The Scottish Government has failed to respond in its Budget (published on 15th December) in any meaningful way to COSLA’s SOS calls. This means that Councils are left at real financial risk for the coming year, and it will be the people of Scotland and our communities who suffer as a result.
Following a full meeting of Council Leaders today (Friday 16th December) COSLA said it was extremely disappointed that once again Local Government and the essential services it delivers have not been prioritised by the Scottish Government in yesterday’s budget announcement.
Council Leaders also expressed their extreme disappointment with the settlement for Local Government and with its presentation which lacks consistency with a partnership approach.
As part of offering up a solution, Leaders called on the Scottish Government to pause the current plans for structural change required to set up the National Care Service and redirect the funding allocated within the Scottish Budget into social care and preventative services through Local Government.
Speaking this afternoon COSLA’s Resources Spokesperson Councillor Katie Hagmann said: “Council Services will now be at absolute breaking point and some may have to stop altogether.
“This is a result of cuts to our Councils’ core budgets and direction on spend towards other Scottish Government priorities over the last few years. Yesterday’s budget announcement compounds this and there is a real risk that many of our essential services will not only be cut but may have to stop altogether.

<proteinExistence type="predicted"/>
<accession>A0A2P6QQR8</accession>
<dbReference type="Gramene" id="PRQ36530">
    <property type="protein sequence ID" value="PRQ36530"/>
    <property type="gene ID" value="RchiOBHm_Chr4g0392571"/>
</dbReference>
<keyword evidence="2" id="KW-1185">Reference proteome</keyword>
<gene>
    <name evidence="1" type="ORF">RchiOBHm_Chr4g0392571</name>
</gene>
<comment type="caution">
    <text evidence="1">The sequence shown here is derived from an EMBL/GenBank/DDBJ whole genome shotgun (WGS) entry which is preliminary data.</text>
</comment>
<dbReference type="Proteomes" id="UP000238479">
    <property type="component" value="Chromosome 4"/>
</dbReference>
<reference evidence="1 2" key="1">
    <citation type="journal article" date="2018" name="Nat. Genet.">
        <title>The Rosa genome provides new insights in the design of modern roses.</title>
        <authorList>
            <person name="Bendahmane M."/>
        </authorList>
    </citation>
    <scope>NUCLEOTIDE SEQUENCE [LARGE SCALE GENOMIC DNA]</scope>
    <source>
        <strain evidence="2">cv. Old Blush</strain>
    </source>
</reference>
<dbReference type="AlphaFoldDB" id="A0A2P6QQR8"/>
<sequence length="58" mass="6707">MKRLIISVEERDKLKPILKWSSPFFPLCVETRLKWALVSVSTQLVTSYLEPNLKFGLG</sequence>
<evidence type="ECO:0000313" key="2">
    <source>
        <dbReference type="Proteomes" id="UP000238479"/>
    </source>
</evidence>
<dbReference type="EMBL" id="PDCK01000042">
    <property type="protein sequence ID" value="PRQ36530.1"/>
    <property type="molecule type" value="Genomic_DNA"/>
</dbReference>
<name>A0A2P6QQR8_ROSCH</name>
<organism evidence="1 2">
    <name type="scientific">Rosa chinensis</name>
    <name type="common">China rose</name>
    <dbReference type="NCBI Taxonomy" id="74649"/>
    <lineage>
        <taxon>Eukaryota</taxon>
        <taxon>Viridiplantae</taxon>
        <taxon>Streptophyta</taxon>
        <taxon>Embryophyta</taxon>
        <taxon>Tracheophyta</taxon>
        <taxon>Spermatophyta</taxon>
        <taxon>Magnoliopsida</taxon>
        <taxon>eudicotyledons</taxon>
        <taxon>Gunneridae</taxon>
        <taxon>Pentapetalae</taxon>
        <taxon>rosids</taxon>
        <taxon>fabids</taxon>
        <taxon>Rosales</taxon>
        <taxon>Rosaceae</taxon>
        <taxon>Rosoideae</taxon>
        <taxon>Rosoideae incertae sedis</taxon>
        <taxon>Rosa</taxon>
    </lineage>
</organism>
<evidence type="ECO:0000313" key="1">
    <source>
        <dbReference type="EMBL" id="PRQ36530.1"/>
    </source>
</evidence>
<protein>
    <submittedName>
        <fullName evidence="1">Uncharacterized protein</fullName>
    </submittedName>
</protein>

“Council Leaders were unanimous today that we need to work together, with one Local Government voice, to raise our concerns at the highest level.
“The Fraser of Allander Institute has already commented on the settlement stating that although Scottish Government has presented a cash increase for Local Government, Councils will see a “real-terms decrease relative to a GDP deflator of 4.9%.”
COSLA President Councillor Shona Morrison added: “The reality of the situation is that yet again, the essential services Councils deliver have not been prioritised by the Scottish Government. COSLA asked for £1bn but from our initial assessment of the Budget, we believe that Local Government will see an uplift of only £71m once policy commitments are taken into account. Whilst the decision to allow councils the freedom to set their own council tax rates is welcomed, scope will be extremely limited this year, as councils seek to protect the most vulnerable in our communities, recognising the cost-of-living crisis.
COSLA Vice President Councillor Steven Heddle said: “Yes, money is tight, but Scottish Government has made political choices. Cuts to our core budget hit the most vulnerable in our communities the hardest and are damaging to our workforce – Scottish Government needs to consider this seriously. That is why Council Leaders were unanimous today that we must fight for a fairer settlement.”